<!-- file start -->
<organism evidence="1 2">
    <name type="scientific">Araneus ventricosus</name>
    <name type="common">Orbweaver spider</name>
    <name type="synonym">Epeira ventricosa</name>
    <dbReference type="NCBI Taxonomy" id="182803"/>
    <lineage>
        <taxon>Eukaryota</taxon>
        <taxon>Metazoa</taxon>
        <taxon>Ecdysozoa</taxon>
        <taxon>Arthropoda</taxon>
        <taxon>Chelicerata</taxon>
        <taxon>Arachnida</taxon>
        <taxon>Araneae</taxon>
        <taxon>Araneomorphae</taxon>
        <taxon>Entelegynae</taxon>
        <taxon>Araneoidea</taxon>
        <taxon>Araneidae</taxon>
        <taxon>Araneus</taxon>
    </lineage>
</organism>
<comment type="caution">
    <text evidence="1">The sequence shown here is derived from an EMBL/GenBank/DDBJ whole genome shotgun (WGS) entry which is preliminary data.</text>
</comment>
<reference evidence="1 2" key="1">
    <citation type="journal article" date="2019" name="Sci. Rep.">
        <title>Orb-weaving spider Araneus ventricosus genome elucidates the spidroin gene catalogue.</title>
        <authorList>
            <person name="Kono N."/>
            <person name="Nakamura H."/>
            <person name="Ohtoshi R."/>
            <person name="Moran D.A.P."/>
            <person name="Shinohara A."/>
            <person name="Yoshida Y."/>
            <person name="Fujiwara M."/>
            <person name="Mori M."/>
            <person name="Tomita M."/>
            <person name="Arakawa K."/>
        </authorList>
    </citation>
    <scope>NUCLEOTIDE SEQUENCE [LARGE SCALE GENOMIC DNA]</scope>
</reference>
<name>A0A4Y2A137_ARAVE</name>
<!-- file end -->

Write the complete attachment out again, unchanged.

<organism evidence="1 2">
    <name type="scientific">Araneus ventricosus</name>
    <name type="common">Orbweaver spider</name>
    <name type="synonym">Epeira ventricosa</name>
    <dbReference type="NCBI Taxonomy" id="182803"/>
    <lineage>
        <taxon>Eukaryota</taxon>
        <taxon>Metazoa</taxon>
        <taxon>Ecdysozoa</taxon>
        <taxon>Arthropoda</taxon>
        <taxon>Chelicerata</taxon>
        <taxon>Arachnida</taxon>
        <taxon>Araneae</taxon>
        <taxon>Araneomorphae</taxon>
        <taxon>Entelegynae</taxon>
        <taxon>Araneoidea</taxon>
        <taxon>Araneidae</taxon>
        <taxon>Araneus</taxon>
    </lineage>
</organism>
<comment type="caution">
    <text evidence="1">The sequence shown here is derived from an EMBL/GenBank/DDBJ whole genome shotgun (WGS) entry which is preliminary data.</text>
</comment>
<reference evidence="1 2" key="1">
    <citation type="journal article" date="2019" name="Sci. Rep.">
        <title>Orb-weaving spider Araneus ventricosus genome elucidates the spidroin gene catalogue.</title>
        <authorList>
            <person name="Kono N."/>
            <person name="Nakamura H."/>
            <person name="Ohtoshi R."/>
            <person name="Moran D.A.P."/>
            <person name="Shinohara A."/>
            <person name="Yoshida Y."/>
            <person name="Fujiwara M."/>
            <person name="Mori M."/>
            <person name="Tomita M."/>
            <person name="Arakawa K."/>
        </authorList>
    </citation>
    <scope>NUCLEOTIDE SEQUENCE [LARGE SCALE GENOMIC DNA]</scope>
</reference>
<name>A0A4Y2A137_ARAVE</name>